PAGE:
Friday, April 7, 2017

Review: Making Angel by Amanda Washington

Genre: Romance


"Heir to a powerful Las Vegas crime family, D’Angelo Mariani’s survival depends on his ability to prove his value to his father. Forced out of the technology lab and into the underworld, Angel is on the brink of pulling off the impossible when he runs into a captivating humanitarian who changes everything.

Markie Davis is all about compassion, service, and the ultimate adrenaline rush. After a year-long stint volunteering in an African orphanage, she’s in Vegas to check up on her wayward little sister. Markie never anticipated meeting someone like Angel.

Everyone knows Angel's family is dangerous, but the secrets Markie's been keeping might just be fatal… "


"Amanda Washington first put her dreams to paper in 1999. Making Angel is the first book in her new adult mafia fiction series, but she's also written dystopian and young adult novels. When she's not writing, she's busy living out her real adventure in southwest Washington with her husband and their five boys." For more information visit Amazon's Amanda Washington Page.  


This is a hybrid of a novel. From the description, and the beginning of the book, a reader would expect a story about a mafia family with a love story thrown in but in fact it is a love story with a mafia family thrown in. The lovers are Angel Mariani and Markie (known simply as Markie). Angel is the son of a powerful mafia leader, expected to follow his father into the family business but Angel is only interested in technology. His life is complicated by the fact that he would do almost anything to please his father.

Angel dislikes and disagrees with violence but even so, he does what he has to do to carry out his father's wishes. His constant companion is called "Bones", his best friend since childhood but also his bodyguard. They meet Markie in the airport where she is waiting for her sister to pick her up. She is just back from working in an orphanage in Zambia. Bones suspects Markie of having a secret and is worried about his friend's attraction to her.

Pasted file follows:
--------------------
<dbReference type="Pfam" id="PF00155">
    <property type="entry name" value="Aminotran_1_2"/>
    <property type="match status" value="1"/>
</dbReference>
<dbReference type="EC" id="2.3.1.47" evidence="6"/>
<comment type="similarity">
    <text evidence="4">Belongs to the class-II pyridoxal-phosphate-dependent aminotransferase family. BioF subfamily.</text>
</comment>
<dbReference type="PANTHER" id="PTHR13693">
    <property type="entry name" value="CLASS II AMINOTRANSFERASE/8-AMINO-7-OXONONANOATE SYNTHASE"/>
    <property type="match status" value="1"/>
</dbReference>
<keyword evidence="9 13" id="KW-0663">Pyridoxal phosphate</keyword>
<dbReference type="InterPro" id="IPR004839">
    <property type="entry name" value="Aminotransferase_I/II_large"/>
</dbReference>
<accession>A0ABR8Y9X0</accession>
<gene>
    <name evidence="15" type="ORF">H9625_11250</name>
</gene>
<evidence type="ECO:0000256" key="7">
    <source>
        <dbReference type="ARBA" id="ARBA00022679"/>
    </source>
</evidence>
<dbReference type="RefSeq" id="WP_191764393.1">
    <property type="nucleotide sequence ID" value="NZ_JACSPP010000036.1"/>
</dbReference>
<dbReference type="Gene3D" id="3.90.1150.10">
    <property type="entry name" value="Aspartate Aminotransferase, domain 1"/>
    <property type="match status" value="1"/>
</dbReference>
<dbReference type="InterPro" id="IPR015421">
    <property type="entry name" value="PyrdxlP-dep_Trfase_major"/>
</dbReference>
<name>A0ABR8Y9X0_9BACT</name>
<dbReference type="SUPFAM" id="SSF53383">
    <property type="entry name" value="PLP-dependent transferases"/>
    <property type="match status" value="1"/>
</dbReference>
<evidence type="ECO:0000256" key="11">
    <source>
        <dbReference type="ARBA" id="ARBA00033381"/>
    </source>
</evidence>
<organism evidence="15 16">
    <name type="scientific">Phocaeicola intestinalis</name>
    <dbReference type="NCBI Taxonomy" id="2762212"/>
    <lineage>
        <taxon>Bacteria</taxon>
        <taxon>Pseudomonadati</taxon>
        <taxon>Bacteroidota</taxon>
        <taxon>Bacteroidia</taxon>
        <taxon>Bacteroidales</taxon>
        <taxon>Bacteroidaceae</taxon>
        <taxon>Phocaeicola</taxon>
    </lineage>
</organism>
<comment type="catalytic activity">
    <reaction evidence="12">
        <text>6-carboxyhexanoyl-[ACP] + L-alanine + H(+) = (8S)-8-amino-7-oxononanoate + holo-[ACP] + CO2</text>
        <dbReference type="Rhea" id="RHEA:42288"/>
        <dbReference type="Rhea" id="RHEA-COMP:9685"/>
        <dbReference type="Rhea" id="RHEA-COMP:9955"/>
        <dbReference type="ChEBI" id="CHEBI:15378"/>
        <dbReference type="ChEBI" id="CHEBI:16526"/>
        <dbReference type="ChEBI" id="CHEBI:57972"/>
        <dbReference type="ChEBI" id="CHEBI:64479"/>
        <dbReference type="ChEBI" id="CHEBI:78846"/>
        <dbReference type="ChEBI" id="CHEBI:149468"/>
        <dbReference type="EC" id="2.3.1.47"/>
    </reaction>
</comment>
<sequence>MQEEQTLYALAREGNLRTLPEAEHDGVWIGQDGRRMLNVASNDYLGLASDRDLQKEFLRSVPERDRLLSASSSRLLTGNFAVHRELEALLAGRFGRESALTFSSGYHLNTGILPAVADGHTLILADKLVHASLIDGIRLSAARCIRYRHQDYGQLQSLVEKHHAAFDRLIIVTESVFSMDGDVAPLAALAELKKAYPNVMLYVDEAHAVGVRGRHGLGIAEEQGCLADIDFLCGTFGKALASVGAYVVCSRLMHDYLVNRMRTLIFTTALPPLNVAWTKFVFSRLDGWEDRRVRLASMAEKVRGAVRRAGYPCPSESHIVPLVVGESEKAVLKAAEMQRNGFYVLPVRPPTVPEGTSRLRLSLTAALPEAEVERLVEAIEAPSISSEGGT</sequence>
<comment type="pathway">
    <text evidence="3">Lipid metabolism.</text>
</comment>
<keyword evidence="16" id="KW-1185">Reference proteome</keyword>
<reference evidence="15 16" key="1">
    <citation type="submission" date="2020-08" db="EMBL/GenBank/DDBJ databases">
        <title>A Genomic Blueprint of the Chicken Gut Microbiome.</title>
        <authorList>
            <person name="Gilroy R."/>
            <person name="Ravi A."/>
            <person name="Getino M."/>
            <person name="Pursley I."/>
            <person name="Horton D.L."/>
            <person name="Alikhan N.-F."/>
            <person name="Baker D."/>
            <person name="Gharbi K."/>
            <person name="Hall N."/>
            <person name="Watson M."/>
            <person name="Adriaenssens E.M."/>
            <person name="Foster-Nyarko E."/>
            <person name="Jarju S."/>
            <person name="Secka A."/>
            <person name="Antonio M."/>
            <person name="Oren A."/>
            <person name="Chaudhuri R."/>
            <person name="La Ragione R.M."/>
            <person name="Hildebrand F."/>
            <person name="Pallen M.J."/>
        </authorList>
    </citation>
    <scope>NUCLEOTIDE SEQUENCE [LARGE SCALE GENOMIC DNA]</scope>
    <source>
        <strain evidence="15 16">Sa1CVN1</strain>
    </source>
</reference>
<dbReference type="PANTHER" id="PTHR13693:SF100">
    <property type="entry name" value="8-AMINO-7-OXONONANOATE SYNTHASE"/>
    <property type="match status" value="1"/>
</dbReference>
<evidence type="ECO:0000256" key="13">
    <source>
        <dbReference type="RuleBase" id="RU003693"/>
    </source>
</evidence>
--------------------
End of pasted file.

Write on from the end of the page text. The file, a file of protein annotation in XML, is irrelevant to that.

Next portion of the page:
I like the way the book is written in sections; some from Angel's point of view and some from Markie's.

Markie is a soft, gentle, naive, innocent girl. Angel thinks:

There was something different about Markie, though. Her dimples. Her perfect lips. The innocence in her bright blue eyes . . . Her long blonde curls cascaded down her back and, as she slipped a rogue lock behind her ear . . .

However, this description would appear to make her ordinary, not different at all; it's a description of a doll. The same goes for Angel himself. Markie thinks:

Barely older than me, he worked the sexy Italian look like a movie star. His tailored suit might as well have had moneybags taped to it . . .

This makes both of them stereotypes of the romantic novel.

Bones, Angel's bodyguard is an interesting character - loyal, devoted and loving yet not in an inferior way; he is a complete, clever, competent person and fun to read about.

The narrative doesn't quite flow but is more like a series of set pieces or scenes, like the game with the children, the journey to San Diego, or being on the High Roller. However the writing is good and the dialogue natural and believable. The pace and shape of the book are very good as well, and it has been well edited and proofed.

The prologue isn't necessary and is too short in any case.

The last quarter of the book is both melodramatic and improbable and, in fact, might be morally questionable.

The story as a whole is slow and gentle and should be enjoyed by readers who like a little mystery with their romance.

Buy now from:            Amazon US        Amazon UK


Some graphic violence

Format/Typo Issues:

No significant issues

Rating: **** Four Stars

Reviewed by: Joan Slowey

Approximate word count: 85-90,000 words

No comments: